Email Best Practices
5 Questions you should answer before beginning any email campaign.
1. Do Have a Clear Strategy? Define your goals in writing. Do you want to:
• Reinforce your brand
• Cross-sell or up-sell your current customers
• Educate and inform your customers
• Develop customer loyalty
• Convert confirmed “opt-in” prospects to customers
Once you decide what you want to accomplish, you can then assess whether you need to develop multiple e-mail campaigns or if a single integrated campaign is your best course of action. The highest response rates are often realized when an email campaign is combined with a direct mail campaign into one overall strategic marketing effort. Repetition is an effective tool in e-mail marketing just as it is in direct mail and space advertising.
A follow up email message sent to non-respondents can provide a significant boost to a campaign’s performance. E-mail surveys to customers about their usage of your products or as a way to solicit opinions on a wide variety of topics produce virtually instant results in a highly cost-effective manner.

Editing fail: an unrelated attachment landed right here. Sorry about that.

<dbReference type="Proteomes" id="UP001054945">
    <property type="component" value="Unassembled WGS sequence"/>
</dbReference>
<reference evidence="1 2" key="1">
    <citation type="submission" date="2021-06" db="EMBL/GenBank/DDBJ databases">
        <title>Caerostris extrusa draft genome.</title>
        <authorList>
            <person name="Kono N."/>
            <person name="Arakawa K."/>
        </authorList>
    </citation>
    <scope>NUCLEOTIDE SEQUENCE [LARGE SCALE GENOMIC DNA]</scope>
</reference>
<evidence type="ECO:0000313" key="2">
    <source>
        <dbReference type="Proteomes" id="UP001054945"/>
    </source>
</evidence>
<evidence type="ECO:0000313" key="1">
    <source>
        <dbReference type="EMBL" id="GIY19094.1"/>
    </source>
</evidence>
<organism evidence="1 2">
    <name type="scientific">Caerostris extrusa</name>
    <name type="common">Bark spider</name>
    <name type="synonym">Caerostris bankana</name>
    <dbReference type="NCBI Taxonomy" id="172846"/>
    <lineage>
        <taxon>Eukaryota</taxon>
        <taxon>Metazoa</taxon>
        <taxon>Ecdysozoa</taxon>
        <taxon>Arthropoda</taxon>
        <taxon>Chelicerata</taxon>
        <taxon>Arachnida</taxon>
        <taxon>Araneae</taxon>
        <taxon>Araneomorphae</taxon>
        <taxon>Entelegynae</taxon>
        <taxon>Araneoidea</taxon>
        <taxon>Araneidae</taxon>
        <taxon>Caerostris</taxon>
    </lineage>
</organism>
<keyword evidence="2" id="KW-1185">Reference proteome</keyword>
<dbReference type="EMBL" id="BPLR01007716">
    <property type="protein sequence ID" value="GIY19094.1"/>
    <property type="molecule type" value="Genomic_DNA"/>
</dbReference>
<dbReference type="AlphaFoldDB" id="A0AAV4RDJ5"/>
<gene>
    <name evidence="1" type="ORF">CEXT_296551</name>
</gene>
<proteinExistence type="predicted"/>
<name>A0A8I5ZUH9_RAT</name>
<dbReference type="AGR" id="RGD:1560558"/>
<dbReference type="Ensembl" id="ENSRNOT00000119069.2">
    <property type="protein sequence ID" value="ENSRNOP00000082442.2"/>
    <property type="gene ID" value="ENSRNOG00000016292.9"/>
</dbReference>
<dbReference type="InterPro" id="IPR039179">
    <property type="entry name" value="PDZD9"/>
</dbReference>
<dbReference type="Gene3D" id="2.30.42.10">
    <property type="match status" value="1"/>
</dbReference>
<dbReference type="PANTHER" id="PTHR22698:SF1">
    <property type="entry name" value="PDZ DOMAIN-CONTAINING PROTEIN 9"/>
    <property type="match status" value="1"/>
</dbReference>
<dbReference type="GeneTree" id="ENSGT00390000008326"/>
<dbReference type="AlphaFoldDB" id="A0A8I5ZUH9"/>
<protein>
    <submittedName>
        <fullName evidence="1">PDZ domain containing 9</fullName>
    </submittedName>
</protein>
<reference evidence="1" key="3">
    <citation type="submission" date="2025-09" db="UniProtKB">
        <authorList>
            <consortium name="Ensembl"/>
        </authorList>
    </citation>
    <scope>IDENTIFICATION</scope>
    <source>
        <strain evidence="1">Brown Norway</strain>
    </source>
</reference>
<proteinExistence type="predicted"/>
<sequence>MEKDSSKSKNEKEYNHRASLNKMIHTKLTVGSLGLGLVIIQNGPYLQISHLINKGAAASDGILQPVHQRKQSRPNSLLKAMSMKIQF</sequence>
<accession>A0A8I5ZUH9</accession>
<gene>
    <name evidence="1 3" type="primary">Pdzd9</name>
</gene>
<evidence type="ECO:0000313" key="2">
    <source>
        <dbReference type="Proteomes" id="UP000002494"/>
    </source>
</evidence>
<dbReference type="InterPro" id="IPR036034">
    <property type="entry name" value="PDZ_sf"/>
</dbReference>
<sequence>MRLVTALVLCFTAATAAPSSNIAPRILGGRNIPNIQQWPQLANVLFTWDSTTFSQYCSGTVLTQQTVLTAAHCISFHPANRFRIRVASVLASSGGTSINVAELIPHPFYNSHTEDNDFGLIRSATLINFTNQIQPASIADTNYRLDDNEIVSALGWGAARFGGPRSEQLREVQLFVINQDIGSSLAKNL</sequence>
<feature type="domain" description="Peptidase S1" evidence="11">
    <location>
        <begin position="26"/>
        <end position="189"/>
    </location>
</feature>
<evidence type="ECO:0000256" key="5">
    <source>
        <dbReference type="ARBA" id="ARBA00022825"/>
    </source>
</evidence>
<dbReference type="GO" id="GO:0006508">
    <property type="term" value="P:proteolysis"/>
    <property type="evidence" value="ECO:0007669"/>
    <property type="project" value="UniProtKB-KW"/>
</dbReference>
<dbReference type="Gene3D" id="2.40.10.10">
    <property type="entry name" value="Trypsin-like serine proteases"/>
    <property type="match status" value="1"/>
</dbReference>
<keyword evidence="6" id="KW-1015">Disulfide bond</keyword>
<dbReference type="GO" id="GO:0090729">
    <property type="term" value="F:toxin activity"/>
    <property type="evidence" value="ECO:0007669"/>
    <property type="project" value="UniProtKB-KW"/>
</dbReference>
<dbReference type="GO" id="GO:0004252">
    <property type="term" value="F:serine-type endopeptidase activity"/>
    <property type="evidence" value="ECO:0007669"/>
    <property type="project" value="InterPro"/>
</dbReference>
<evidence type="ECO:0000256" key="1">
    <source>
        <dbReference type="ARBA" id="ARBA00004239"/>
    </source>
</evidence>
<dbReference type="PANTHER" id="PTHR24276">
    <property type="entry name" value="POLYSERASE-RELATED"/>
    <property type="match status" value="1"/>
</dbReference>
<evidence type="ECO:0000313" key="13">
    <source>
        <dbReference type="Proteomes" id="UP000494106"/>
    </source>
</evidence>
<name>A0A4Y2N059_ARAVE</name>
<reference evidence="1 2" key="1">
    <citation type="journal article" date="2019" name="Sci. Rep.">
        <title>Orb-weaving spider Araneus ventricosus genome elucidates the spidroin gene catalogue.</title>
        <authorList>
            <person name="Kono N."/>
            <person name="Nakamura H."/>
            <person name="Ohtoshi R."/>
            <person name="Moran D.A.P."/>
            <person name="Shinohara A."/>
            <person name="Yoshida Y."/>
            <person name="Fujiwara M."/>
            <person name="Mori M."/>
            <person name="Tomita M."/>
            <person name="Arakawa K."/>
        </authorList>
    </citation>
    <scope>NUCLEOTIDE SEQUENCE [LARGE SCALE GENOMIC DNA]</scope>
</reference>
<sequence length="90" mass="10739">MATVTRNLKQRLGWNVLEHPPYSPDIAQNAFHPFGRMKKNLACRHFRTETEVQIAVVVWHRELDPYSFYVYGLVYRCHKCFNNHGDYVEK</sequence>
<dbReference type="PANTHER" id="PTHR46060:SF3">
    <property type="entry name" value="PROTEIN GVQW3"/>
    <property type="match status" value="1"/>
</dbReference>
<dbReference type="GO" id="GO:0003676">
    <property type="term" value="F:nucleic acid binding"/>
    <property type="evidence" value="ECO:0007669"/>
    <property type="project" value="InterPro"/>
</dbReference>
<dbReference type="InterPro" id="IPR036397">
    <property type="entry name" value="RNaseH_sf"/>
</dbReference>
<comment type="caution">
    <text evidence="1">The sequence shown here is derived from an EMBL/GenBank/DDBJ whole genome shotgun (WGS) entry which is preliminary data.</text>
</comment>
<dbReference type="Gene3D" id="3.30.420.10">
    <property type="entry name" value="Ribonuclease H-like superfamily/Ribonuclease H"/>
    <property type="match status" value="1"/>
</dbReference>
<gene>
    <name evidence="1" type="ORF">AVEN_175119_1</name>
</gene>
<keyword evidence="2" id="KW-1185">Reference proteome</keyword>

2. How Will I Track Results?
Depending on the goals of your campaigns, there are many different measurement options to consider. For example, you could measure clicks on special URLs imbedded in your message. This will tell you how your message is driving Web traffic. You could also track attachments that are opened to determine how many times this information is being viewed.
As an isolated measure, open rates can be misleading due to preview panes, so it is best to use them in a comparative manner. Or you may choose to measure unsubscribe or “opt-out” rates, which can be an indicator of a problematic mailing. Typically, these should be roughly less than 1%. To aid in evaluating success, it’s helpful to know that the average cost per message for telemarketing is $1-$3; direct mail, $.75-$2; and e-mail, $.20-$.40.